I’ve been following the problems of the Internet of (Broken) Things, starting with the problems we have with routers (ie, Dave Täht’s bufferbloat project) and the hilarious sight of insecure security cameras being used for botnets.
However, Colin McGregor just wandered past with the solution in his pocket.
All too many devices are managed by tiny embedded processors, with no operating system and mostly programmed in assembler. We’ve known these are a problem since the days of the Z80, but we didn’t have anything better.
That’s arguably still true of the CPU in a light-bulb. It isn’t in the general case.
Colin had a raspberry pi board that was smaller than the embedded Z80 boards of my youth, running raspbian. At about the same price as the Z80s. All the work on security, quality and upgradability that has been done on Debian applies to the pi. All the heavy lifting that rocket scientists like Dave Täht did for performance and reliability on routers applies to the pi. No more reinventing the world to cram it into a 64kb address space.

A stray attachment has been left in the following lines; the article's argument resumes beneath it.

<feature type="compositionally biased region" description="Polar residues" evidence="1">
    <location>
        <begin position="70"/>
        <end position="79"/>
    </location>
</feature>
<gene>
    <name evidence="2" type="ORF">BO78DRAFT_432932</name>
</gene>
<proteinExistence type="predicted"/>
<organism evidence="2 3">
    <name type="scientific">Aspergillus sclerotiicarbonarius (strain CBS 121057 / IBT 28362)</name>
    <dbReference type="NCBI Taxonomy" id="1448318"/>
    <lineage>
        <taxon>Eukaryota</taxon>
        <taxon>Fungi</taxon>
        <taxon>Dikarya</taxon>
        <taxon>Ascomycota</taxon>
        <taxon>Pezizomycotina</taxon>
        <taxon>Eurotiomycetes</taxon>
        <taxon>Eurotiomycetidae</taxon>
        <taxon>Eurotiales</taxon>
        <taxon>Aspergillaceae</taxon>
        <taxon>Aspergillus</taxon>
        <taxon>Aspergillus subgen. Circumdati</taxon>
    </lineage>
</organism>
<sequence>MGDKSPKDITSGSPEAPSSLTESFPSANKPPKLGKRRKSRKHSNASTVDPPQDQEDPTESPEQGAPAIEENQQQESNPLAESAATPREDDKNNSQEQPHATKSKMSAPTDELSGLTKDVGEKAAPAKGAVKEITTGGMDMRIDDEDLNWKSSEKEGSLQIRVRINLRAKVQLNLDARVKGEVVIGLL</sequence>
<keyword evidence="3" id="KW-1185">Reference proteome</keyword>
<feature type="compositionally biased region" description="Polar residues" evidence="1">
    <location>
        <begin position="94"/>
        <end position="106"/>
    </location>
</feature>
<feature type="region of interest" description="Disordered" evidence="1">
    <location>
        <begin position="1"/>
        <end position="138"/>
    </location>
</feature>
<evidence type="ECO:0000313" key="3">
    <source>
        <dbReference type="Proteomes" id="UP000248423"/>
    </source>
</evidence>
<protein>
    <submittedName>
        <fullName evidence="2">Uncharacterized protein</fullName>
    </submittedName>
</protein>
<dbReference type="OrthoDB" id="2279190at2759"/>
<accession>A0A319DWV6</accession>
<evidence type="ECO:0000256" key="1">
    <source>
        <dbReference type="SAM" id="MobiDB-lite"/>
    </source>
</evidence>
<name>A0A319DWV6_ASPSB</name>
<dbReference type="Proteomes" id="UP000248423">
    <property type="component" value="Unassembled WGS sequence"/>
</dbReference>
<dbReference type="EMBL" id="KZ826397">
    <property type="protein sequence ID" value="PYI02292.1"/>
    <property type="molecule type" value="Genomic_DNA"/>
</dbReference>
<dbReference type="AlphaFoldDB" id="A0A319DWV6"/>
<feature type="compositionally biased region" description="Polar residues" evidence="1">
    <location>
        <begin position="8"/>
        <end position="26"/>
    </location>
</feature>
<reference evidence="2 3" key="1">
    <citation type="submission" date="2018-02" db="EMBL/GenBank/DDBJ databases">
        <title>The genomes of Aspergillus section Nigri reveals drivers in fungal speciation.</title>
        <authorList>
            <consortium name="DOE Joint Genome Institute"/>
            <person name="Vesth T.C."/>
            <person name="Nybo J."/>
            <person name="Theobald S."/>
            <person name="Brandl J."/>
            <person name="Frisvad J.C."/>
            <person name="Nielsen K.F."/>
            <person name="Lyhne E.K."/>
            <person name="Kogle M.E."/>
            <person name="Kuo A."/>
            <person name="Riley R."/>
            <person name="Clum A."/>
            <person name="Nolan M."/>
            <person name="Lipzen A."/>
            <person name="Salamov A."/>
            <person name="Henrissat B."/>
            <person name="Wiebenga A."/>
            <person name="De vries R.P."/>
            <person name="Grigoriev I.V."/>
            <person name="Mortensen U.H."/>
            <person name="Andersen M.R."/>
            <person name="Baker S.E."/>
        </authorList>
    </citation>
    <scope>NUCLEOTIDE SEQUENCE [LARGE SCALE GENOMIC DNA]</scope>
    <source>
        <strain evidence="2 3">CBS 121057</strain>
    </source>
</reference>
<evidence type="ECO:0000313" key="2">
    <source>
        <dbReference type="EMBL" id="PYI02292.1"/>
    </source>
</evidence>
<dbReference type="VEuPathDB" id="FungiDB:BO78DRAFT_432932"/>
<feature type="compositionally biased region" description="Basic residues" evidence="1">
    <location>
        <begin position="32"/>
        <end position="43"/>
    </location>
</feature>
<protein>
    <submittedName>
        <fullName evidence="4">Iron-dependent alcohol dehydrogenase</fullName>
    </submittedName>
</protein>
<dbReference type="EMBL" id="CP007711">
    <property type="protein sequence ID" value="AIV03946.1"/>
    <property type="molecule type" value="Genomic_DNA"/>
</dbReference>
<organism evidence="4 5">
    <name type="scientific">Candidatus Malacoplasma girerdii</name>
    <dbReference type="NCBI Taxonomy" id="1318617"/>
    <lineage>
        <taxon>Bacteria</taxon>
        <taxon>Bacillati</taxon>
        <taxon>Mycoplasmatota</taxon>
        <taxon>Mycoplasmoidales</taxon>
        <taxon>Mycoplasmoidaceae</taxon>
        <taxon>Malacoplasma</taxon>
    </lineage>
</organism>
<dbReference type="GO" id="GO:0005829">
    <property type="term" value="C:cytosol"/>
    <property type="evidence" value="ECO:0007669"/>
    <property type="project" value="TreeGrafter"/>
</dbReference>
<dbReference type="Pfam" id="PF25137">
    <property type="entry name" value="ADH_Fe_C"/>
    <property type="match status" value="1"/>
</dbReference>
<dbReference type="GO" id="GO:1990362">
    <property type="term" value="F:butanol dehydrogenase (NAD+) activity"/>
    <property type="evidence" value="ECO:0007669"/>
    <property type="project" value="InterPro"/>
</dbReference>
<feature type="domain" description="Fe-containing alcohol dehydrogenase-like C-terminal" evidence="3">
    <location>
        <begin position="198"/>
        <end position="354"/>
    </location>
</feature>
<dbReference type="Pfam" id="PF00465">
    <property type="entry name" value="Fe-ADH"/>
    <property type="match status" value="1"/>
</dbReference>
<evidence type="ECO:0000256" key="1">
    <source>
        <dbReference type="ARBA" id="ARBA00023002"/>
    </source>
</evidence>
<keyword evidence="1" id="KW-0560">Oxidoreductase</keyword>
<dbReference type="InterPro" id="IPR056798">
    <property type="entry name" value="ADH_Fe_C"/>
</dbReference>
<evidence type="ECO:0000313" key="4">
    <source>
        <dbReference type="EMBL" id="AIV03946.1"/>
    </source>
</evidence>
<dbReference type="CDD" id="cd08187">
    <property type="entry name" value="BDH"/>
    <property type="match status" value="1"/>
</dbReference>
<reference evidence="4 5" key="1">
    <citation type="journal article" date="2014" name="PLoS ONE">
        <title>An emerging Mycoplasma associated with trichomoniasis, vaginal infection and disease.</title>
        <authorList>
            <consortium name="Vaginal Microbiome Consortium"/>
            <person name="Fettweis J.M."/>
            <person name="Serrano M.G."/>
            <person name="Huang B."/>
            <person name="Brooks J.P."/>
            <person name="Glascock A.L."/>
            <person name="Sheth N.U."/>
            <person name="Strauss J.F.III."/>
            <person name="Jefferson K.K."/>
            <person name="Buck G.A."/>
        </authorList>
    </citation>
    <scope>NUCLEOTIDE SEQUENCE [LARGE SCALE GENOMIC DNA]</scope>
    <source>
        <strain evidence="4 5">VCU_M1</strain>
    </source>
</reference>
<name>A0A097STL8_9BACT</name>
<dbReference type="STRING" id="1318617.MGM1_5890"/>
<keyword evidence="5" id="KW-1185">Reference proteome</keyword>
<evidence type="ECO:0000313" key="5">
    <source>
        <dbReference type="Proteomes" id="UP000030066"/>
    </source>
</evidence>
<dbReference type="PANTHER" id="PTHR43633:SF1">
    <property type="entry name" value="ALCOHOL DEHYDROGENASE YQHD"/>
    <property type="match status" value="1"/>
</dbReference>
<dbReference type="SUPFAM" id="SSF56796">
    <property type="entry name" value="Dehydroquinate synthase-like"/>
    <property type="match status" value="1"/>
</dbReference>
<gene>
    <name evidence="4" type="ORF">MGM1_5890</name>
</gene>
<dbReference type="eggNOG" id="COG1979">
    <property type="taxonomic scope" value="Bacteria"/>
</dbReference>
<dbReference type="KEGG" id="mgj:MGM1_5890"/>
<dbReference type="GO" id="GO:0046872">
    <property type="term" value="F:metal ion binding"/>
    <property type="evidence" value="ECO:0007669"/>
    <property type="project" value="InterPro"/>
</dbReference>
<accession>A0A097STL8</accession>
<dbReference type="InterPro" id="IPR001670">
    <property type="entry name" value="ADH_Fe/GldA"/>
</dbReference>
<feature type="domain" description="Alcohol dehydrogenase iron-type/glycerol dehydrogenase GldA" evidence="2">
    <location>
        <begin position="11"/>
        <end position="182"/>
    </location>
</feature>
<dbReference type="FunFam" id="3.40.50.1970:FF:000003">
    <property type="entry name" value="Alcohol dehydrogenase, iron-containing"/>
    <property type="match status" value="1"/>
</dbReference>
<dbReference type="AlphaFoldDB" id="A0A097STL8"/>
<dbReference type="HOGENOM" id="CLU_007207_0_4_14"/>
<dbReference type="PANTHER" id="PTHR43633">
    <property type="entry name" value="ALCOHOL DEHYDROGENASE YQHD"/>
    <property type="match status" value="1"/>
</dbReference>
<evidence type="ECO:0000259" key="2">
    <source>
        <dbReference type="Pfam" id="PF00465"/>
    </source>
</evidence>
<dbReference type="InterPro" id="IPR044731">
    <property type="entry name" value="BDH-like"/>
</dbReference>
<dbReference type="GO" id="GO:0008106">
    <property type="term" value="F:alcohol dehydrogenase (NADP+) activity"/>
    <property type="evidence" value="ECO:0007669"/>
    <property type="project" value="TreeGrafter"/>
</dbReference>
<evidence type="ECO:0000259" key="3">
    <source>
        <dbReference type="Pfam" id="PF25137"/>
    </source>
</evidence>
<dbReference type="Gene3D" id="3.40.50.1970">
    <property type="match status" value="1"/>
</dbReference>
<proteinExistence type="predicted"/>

With the possible exception of lightbulbs, the “things” in the Internet of Things need no longer be broken and unfixable the day they’re released.